In the early 1980s, when leveraged buyouts were exotic and still novel, private equity was simple. A fund would identify a company or division with stable cash flows, bloated costs and a sub-optimal capital structure. When a target meeting these criteria was identified leverage was added, management incentives were aligned with those of the new owners, costs were cut, and bountiful returns were produced (buyout funds raised between 1983 and 1985 had IRRs of 29-34%, according to research by professors Steven Kaplan and Antoinette Schoar).
Now, however, the game has changed. Private Equity funds raised enormous amounts in the years prior to the 2008-9 downturn, and for many the pressure to put that money to work is immense. But the corporate ecosystem has changed since the early 1980s.
Targets with stable cash flows are not so readily available, nor so cheap (in part due to the increasing need to win an auction against other PE firms in order to acquire them), as they once were.
Management teams are incentivized already, and are not shy about pressing their demands and/or steering a sale process toward the buyer most amenable to their needs.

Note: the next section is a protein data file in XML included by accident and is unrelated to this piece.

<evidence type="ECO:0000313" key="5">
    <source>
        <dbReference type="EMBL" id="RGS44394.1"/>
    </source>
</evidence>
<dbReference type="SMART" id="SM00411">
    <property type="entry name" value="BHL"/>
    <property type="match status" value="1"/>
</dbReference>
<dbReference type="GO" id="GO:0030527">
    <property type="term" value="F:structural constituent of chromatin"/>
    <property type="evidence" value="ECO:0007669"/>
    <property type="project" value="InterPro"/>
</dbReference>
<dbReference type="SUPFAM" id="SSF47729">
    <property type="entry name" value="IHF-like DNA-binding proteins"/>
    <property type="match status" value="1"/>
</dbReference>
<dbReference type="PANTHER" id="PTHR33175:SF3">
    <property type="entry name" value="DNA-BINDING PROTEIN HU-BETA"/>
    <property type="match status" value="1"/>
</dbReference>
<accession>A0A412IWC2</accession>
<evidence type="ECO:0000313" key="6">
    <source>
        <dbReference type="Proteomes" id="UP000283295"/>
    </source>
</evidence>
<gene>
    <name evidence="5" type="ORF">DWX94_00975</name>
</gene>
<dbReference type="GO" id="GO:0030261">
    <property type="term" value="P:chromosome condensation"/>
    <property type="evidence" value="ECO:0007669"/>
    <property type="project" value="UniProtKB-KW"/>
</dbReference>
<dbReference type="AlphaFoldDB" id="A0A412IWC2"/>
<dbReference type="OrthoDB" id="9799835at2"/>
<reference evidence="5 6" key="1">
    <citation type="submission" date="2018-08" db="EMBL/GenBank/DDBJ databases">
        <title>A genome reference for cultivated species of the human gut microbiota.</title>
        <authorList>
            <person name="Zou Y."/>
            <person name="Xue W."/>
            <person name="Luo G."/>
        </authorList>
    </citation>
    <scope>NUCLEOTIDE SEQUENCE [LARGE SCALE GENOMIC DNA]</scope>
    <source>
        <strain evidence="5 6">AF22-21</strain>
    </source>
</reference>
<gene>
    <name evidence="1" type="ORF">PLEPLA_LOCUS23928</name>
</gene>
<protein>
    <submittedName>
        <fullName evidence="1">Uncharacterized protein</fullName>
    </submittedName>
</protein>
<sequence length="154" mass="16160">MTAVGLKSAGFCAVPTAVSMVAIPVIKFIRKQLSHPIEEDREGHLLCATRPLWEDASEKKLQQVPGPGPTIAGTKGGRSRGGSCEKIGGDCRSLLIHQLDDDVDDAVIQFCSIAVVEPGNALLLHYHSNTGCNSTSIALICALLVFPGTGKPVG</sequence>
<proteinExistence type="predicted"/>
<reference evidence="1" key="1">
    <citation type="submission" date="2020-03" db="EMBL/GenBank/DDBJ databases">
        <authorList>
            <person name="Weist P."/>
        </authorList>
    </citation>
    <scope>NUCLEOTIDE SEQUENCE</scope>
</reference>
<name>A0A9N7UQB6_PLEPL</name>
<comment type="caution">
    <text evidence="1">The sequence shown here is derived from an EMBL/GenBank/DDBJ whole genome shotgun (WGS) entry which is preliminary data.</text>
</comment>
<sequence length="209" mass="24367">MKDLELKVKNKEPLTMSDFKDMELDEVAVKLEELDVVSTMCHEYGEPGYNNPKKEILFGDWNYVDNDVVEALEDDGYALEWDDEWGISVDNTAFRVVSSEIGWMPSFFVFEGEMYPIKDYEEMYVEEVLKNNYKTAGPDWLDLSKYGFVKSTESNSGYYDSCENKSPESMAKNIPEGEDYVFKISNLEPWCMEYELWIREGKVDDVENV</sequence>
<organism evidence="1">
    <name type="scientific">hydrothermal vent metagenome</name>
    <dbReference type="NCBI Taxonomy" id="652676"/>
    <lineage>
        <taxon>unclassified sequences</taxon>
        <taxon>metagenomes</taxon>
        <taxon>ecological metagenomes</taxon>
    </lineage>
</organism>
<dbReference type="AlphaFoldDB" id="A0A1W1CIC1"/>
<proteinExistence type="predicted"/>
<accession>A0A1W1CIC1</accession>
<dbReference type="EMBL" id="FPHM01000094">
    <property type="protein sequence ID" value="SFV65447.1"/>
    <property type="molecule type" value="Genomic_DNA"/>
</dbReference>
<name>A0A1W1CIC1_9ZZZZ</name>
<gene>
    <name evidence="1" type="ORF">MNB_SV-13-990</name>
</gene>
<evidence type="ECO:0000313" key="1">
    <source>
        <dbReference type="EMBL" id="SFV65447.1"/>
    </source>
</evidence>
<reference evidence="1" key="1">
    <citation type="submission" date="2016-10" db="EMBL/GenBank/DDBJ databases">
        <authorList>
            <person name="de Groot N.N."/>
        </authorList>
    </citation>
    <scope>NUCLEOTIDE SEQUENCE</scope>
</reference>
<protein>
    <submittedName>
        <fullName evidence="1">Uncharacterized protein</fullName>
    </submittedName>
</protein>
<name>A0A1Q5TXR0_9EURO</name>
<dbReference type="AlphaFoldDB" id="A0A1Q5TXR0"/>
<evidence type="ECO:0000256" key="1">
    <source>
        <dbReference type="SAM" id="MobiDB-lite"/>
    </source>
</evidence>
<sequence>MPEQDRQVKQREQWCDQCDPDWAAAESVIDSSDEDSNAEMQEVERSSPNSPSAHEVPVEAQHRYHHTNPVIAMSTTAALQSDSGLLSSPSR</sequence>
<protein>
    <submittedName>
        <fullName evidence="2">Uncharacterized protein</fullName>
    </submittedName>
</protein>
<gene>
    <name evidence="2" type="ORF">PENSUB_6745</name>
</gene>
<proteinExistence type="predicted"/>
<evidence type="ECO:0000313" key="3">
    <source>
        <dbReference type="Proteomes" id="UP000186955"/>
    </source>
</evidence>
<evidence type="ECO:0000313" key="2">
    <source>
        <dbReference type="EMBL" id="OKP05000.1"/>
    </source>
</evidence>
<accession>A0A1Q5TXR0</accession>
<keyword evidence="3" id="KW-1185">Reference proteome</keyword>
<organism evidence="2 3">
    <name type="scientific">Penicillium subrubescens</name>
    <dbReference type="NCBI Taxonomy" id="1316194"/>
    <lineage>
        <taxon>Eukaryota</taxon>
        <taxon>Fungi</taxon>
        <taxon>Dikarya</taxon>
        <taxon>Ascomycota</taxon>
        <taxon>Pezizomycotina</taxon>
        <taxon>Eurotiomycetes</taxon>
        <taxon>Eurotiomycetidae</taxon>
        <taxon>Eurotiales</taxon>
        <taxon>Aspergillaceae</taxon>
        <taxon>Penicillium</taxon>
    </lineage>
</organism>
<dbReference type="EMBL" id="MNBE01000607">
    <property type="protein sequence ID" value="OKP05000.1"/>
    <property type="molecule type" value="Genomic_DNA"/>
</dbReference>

Costs are no longer quite so bloated, and hence potential savings are less robust.
And benefits of financial engineering have been muted (especially in the middle market) by lenders still recovering from the painful lessons of the most recent downturn.
So what are PE firms to do? In the past few years I have worked extensively with PE portfolio companies and drawing on that experience I offer a humble suggestion: reorient your strategy from buying to one of building or fixing companies.
The best example I have seen of the build approach is Harbinger Capital Partner’s investment in LightSquared, which clearly holds out the possibility of substantial returns if successful.
Distressed investors are the biggest proponents of the fix methodology, purchasing companies out of chapter 11 via 363 sales or by forcing out-of-court restructurings that convert debt positions to majority equity stakes. These approaches and variations on them seem to me to offer greater potential for returns than simply buying healthy companies and hoping to delever and sell at a higher EBITDA multiple.
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